The Hollows isn’t the only restaurant making a splash in Saskatchewan. Later, we dined at Ayden Kitchen & Bar, run by Canada’s original top chef Dale Mackay, and partners Nathan Guggenheimer and Christopher Cho. Their scrumptious dishes are just what you’d expect from such a star-studded team.
Even the tiny, but bustling Calories, a long-time local favorite, hit it out of the park with their tasty cuisine and bakery items. With dining options like this, I was going to have to loosen my belt during my time here.
Local products have taken on new demand, including from the Lucky Bastard Distillery. When we stopped by for a tasting and tour, I found a wide variety of fine liqueurs and spirits. Saskatchewan’s premium micro distillery has a passion for their work, and that shows in their products.
First Nations Heritage in Saskatchewan
European were not the first to settle this land; for thousands of years, many indigenous cultures called it home. That rich heritage is honored at Wanuskewin Heritage Park, just a few minutes from the city. This National Historic Site shares the story of the land and its first people with visitors. It’s also an important archaeological dig site, with artifacts dating back more than 6,000 years.
“When you come to Saskatchewan, you should experience First Nations culture,” our guide, Chris Standing, told us. “It’s our story, our heritage. For more than 6,000 years, the Indigenous peoples of the Northern Plains have come to this region, following the bison.”
Visiting Wanuskewin is not only educational, it’s fun. We watched a teepee being built, and learned about its special meaning. Later, we got to try our hand at throwing an atl atl, a type of wooden spear that was used for hunting more than 3,000 years ago. In case you were wondering, it definitely takes some practice to master.
Urban Adventure in Saskatoon
After exploring the province’s First Nations heritage, we wanted to see the city’s adventurous side. The Wyant Group Raceway is a local NASCAR raceway that holds stock car races and other events. On select days throughout the season, they also offer visitors the chance to drive a stock car themselves. For a reasonable fee of $30, you can take eight laps around the track. You get to drive the car with an expert guide alongside you.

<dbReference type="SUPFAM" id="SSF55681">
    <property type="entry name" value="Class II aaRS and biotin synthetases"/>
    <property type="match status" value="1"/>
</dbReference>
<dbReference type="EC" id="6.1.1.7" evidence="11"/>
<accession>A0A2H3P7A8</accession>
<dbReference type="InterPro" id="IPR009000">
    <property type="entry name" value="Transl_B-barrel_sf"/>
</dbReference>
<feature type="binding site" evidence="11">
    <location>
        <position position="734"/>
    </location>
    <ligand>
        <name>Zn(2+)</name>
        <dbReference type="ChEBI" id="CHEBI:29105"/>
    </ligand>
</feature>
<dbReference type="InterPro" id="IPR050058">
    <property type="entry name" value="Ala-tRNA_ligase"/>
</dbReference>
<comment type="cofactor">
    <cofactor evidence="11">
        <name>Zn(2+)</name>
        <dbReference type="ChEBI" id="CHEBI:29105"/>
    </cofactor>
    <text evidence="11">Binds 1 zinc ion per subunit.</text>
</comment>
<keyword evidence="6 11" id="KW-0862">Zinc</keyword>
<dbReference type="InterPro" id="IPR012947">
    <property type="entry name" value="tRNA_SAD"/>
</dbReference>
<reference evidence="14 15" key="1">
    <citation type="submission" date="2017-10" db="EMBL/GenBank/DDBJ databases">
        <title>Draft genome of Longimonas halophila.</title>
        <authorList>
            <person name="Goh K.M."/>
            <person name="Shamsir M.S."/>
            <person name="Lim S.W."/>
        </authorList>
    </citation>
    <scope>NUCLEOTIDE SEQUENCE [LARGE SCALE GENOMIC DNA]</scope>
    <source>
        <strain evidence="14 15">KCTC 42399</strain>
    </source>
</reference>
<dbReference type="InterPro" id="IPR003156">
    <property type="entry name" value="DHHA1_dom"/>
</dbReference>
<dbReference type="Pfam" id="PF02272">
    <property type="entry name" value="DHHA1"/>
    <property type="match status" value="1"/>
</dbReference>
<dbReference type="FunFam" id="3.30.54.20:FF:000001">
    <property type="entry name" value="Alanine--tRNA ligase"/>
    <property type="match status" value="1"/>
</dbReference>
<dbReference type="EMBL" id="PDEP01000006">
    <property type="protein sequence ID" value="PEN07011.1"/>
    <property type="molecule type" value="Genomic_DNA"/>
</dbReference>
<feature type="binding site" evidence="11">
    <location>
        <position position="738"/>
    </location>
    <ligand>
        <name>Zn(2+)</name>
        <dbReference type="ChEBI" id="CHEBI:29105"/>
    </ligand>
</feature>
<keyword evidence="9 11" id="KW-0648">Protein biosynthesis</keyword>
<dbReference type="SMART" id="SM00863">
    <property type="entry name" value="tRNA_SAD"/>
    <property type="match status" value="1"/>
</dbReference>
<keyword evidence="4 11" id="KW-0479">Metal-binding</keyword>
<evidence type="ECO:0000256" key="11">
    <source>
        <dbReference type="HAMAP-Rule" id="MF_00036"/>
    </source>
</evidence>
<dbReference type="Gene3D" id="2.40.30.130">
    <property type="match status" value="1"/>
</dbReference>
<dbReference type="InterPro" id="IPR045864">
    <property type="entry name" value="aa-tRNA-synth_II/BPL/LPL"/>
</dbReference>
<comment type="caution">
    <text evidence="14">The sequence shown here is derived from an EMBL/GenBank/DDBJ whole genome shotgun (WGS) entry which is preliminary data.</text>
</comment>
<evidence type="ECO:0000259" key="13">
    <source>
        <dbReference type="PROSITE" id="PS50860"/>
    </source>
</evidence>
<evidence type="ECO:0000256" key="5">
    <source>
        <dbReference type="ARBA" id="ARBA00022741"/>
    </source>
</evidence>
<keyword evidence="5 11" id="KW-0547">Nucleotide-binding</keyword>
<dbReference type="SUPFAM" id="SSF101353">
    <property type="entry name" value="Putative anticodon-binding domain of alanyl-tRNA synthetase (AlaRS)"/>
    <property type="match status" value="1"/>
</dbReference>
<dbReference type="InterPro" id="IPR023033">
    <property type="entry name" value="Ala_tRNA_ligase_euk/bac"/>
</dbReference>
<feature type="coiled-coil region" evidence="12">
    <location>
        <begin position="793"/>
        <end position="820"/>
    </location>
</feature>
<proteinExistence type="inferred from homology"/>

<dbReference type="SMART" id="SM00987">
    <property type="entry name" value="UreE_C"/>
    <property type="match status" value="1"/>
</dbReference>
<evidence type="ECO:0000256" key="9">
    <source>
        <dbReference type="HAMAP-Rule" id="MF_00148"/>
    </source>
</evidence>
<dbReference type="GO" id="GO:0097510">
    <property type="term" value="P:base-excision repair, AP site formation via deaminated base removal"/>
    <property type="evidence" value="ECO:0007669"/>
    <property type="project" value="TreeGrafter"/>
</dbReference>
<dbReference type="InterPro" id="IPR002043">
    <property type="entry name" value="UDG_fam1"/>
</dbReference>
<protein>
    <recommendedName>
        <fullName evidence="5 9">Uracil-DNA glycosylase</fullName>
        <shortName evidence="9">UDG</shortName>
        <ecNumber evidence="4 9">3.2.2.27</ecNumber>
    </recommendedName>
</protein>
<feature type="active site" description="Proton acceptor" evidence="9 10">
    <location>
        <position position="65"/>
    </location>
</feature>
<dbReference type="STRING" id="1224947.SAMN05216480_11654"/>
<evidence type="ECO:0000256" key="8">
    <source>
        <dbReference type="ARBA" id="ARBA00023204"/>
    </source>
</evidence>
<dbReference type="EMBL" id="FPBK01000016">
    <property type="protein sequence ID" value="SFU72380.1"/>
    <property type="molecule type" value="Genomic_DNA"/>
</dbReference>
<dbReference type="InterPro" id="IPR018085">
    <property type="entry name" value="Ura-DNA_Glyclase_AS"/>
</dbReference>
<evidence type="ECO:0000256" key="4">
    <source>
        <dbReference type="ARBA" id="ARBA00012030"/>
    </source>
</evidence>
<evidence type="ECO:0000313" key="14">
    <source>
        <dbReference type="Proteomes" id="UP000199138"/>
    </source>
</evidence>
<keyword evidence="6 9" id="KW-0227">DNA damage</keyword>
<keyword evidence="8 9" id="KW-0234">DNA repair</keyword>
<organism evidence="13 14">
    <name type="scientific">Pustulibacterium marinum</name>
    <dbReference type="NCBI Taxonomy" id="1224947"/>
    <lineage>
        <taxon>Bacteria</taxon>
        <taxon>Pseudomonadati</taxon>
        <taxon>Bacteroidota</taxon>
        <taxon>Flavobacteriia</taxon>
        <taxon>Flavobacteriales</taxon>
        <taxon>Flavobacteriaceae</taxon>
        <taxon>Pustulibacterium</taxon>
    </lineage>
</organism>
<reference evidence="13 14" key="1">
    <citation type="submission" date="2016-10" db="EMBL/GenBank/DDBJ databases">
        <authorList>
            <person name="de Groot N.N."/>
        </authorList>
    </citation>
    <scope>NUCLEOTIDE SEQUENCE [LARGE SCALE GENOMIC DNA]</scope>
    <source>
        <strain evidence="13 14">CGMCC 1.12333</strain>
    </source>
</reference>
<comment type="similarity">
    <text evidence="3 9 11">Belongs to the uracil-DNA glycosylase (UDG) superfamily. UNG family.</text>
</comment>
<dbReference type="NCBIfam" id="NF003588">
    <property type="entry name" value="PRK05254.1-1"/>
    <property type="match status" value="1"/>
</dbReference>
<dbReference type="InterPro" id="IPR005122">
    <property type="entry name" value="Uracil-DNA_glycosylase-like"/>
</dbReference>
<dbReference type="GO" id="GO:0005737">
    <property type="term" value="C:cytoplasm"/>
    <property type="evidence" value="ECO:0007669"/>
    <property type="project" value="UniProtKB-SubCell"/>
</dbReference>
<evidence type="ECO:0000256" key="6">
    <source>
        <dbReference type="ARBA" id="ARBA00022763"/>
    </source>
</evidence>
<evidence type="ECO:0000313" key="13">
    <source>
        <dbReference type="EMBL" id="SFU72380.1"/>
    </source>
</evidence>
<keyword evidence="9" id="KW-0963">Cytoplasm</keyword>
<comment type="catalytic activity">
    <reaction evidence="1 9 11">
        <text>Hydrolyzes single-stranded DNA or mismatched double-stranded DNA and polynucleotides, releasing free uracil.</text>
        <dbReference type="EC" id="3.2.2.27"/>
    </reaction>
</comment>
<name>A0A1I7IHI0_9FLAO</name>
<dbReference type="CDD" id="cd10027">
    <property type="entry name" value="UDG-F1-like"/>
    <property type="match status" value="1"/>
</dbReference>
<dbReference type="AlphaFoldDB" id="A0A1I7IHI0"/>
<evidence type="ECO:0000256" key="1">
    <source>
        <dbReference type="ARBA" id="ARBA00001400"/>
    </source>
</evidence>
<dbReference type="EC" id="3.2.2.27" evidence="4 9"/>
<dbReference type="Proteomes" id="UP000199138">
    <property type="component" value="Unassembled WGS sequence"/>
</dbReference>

After getting suited up, I climbed into a bright purple stock car and got strapped into all the safety gear. Then I was ready to go. As first, I was timid as I pulled out onto the track.
“Go high in the straightaway and tight in the corners,” the instructor told. And so I did, edging faster and faster. The car’s tires were wide and fat, and they squealed as we went around the corners.
“Now you’re doing it!” my instructor exclaimed. I gave the car more gas.
There was a huge grin on my face when we finally pulled back in. I’d never imagined driving a stock car in the middle of the Canadian prairie, but it was an experience I won’t forget.
Kayaking on the South Saskatchewan River
The sky was bright blue on our last morning in Saskatoon, which meant it was the perfect time for kayaking. The South Saskatchewan River is wide, and local outfitters rent kayaks, paddleboards and prairie-river canoes.
We each selected a kayak, and within minutes were on the water. The river provided a different view of the city, as we paddled under bridge after bridge, viewing the urban activity of Saskatoon.
Though Saskatchewan may be known for its farmlands, water is a central part of life here. The province has more than 100,000 lakes.
“We have to tease the Minnesotans when they brag about their 10,000 lakes,” one local from Saskatchewan told me. “We have 10 times that many.”
And indeed they do.